Tag Archives: Elizabeth Lewis Blatchford

Watching a fictional witch become a historical woman

It was a dark and stormy night … in late nineteenth Century Strafford County, New Hampshire, near Dover and the seacoast. The Bartlett family’s fields were soaked too wet for haying the next day. There was time to swap tales with a visitor at the kitchen table. One story went like this.

Well, then; up in Barrington, take the road that leads through Fly Market, then up around by Jerry Kingman’s and Eliphalet Foss’s, over Muchdo hill, past Robert Stacy’s to Hardscrabble, and there on till you take the road that leads over to the Leathers’s, and when you are pretty well on your way, you will pass an old cellar-hole. There was where the old witch lived, and her name was Moll Ellsworth.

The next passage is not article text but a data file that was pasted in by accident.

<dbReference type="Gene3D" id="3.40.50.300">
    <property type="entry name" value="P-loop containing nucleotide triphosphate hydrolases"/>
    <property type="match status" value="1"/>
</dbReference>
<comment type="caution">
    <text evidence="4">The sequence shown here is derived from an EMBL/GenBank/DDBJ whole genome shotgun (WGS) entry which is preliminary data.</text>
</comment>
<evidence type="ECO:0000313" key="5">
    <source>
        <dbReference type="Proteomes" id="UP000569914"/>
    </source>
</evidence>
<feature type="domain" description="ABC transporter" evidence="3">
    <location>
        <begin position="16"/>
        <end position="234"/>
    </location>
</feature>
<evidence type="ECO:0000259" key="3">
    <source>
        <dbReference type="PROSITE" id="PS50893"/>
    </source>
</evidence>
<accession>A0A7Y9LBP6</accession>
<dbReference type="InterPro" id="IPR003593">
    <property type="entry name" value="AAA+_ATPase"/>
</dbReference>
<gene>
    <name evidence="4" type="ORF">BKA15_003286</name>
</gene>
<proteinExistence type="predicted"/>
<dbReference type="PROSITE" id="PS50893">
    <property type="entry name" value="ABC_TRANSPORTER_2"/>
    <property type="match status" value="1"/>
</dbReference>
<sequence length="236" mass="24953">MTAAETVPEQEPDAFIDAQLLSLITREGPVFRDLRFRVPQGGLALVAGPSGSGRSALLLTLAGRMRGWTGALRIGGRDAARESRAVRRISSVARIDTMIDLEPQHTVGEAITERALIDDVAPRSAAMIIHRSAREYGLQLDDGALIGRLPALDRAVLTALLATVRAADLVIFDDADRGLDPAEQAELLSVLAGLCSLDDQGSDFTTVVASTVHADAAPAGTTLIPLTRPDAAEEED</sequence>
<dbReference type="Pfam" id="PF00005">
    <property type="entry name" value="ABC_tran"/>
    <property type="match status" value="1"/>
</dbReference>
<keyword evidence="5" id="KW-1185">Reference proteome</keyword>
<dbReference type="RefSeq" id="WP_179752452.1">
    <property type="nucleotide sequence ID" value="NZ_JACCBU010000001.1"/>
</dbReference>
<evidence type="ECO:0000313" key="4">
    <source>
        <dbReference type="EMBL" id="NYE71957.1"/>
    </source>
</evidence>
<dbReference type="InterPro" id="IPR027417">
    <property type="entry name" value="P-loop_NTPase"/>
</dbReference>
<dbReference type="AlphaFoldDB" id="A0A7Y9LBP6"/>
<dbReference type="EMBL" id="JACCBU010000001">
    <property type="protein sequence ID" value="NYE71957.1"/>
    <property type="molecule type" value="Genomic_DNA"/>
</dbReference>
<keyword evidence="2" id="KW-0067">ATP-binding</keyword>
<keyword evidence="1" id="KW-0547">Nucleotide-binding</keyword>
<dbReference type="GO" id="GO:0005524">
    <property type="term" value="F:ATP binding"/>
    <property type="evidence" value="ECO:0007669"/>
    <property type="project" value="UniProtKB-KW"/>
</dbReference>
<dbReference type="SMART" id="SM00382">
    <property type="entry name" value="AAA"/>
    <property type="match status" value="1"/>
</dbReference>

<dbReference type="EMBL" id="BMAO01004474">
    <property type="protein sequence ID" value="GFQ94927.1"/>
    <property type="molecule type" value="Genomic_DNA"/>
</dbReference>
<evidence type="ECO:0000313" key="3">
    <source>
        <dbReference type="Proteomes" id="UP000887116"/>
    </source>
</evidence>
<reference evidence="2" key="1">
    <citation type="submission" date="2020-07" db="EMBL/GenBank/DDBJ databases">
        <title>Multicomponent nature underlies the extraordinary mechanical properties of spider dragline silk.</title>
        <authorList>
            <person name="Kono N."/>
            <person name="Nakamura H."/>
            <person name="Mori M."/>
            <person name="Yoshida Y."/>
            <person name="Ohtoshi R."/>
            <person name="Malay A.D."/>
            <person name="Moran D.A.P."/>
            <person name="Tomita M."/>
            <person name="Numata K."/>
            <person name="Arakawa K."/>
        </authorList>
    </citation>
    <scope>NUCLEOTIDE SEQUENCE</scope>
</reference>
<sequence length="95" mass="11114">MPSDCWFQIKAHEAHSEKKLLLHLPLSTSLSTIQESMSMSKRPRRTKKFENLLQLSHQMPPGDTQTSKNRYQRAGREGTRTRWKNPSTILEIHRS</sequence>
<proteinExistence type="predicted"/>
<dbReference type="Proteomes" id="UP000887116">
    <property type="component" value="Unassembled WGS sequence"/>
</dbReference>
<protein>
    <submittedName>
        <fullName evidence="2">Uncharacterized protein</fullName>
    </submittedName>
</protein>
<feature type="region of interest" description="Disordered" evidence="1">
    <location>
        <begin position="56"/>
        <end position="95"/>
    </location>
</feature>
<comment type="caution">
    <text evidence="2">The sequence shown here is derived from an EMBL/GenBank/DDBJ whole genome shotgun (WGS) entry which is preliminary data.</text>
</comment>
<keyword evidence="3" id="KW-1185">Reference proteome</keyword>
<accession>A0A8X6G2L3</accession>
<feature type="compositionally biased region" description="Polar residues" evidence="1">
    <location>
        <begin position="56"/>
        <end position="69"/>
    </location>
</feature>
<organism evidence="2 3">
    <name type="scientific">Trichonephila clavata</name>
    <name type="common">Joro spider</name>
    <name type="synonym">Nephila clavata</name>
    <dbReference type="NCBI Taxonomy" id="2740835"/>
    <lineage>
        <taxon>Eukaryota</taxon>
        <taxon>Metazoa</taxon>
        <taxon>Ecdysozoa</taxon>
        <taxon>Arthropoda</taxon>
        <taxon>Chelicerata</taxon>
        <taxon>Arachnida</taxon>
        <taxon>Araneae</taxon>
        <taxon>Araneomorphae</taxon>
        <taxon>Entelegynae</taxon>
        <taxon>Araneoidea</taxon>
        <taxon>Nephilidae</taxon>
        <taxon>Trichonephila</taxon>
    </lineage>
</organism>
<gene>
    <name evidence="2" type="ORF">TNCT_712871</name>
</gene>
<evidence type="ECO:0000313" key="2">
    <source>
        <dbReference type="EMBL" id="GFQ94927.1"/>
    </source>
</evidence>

She lived alone, except a black cat without a white hair on it. She planted her own garden, and raised enough for her. She went out carding and weaving. Sometimes she laid out the dead and watched all night with them alone.

She would take no money but silver, and she always bit it when she took it, else it would have worked harm to her, as a witch. Even witches have their limits like other people.

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